Firewood of Sarajevo Longlisted for Prestigious Arabic Literature Prize

Firewood of Sarajevo: Traumatic Testimonials of Untold stories of the Civil War 

Earlier this week, Firewood of Sarajevo (2019), a novel by the Algerian author,  Said Khatibi, was selected for the long-list of the International Prize of Arabic Fiction (IPAF) for 2019, the most prestigious Arabic literature prize. The novel is directly connected to the research of Birmingham academic, Dr Anissa Daoudi, working on ‘Narratives and Translations of Sexual Violence against women in conflict in Algeria (1990s)'.

Through the novel as a medium, Khatibi presents first-hand testimonies of two countries coming to terms with their traumatic past; the Algerian and the Balkan Civil Wars in the 1990s.   Inspired in part by a workshop organised by Dr Daoudi and Ms Cherifa Kheddar, Director of Djazairouna NGO on 01 November 2018, the novel is one of the artistic media used to reproduce testimonies through making available the untold stories of the Civil war, aiming to perform what Khatibi calls ‘counter history’.  The workshop created an original platform for writers, activists and artists to mobilise in a project of social justice, bringing back the atrocities of the Civil War as alternative forms of democratisation of memory, of knowledge and of literature. 

Firewood of Sarajevo is about two countries separated geographically but united in traumas; Bosnia and Algeria went through similar civil wars in the 1990s.  Both have cost the lives of thousands of people dead and disappeared.  The novel narrates the lives of two characters Salim; an Algerian journalist and Ivanka, the Bosnian young woman who run away from the war, seeking a place where she can write her dream play.  The two characters’ testimonies meet through trauma, destruction, death and writing.  Ivanka loses her father to the war and Salim lives through the Civil War where death was around the corner, particularly for journalists and intellectuals, whose names and the date of deaths are inserted, in an attempt to archive their history. The narration of the stories of their lives, reconstructs and performs the historicity of the two countries and brings to life atrocities of more than a decade undergoing attempts of institutionalised amnesia.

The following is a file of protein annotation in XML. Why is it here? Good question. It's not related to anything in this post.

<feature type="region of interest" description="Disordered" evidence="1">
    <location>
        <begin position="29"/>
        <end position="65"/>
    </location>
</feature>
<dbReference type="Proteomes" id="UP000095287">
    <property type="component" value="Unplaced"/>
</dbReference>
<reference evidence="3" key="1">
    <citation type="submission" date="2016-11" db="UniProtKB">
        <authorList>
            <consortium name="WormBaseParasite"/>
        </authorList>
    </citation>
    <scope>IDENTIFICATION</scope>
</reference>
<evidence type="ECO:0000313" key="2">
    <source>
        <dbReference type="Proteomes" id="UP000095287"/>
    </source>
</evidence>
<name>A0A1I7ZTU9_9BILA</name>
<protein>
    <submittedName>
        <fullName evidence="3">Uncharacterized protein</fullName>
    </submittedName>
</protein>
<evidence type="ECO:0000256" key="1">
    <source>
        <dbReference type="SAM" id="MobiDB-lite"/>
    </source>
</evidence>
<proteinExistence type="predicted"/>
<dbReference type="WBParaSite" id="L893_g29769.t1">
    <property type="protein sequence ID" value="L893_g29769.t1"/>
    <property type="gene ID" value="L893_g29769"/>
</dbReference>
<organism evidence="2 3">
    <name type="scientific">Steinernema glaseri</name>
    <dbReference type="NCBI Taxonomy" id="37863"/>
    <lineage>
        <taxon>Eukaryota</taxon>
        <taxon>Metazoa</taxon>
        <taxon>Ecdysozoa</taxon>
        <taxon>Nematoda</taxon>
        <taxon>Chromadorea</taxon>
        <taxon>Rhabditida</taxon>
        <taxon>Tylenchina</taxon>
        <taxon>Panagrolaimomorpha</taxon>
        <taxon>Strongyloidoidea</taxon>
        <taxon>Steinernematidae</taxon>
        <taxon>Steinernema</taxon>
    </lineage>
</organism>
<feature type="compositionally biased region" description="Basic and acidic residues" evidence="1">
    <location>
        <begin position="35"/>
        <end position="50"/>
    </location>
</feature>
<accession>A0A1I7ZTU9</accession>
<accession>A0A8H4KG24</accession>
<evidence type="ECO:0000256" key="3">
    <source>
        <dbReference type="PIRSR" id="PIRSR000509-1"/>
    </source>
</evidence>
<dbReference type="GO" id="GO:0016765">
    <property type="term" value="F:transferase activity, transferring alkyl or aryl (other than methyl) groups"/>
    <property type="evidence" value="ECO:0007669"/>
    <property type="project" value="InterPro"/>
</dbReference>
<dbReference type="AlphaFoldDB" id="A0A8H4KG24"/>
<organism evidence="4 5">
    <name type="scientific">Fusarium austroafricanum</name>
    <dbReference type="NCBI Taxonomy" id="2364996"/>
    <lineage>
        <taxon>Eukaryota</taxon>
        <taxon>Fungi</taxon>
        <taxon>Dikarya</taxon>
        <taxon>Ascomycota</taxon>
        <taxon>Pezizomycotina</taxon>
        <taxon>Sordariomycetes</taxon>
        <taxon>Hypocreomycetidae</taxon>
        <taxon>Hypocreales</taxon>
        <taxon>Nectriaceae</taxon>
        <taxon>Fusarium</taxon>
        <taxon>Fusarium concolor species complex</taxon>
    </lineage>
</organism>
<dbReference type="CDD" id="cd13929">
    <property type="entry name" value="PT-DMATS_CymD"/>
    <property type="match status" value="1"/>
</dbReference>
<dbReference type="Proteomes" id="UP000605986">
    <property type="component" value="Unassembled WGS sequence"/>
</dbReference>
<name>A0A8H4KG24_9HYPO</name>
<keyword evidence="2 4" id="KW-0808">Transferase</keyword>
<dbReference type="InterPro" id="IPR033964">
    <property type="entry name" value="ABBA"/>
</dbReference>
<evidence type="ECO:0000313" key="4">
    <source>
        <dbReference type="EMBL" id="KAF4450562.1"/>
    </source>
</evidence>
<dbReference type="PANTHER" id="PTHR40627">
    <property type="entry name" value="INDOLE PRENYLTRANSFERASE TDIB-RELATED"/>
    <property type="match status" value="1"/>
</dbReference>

In an interview (02 November 2018), Khatibi says “most what has been written in literature on the 1990s in Algeria so far was based on secondary sources.  This is the first time the victim becomes a partner in the writing process.  The writing workshop was an opportunity to retell the stories, and through those stories of real people, we transferred feelings, vulnerabilities, smells, tastes… My writing is about counter history, it is about filling the gaps…and what more do we have than gaps in the Algerian contemporary history”.   The originality of the novel can be framed in two features.  The first is that it is heavily based on research work; archives from Sarajevo Museum of war, where the author recognises names of Algerians who were the fuel of a war to which they are detached geographically and culturally but unified under the umbrella of political Islam.  The first-hand testimonies collected at the workshop in Blida, Algeria relate to the ones from Sarajevo in showing the vulnerabilities of humans to the war and most importantly highlighting women as the first victims of war.  Both Firewood of Sarajevo and Daoudi’s project are about stories of blood and resilience and aim to present alternative forms of Transitional Justice.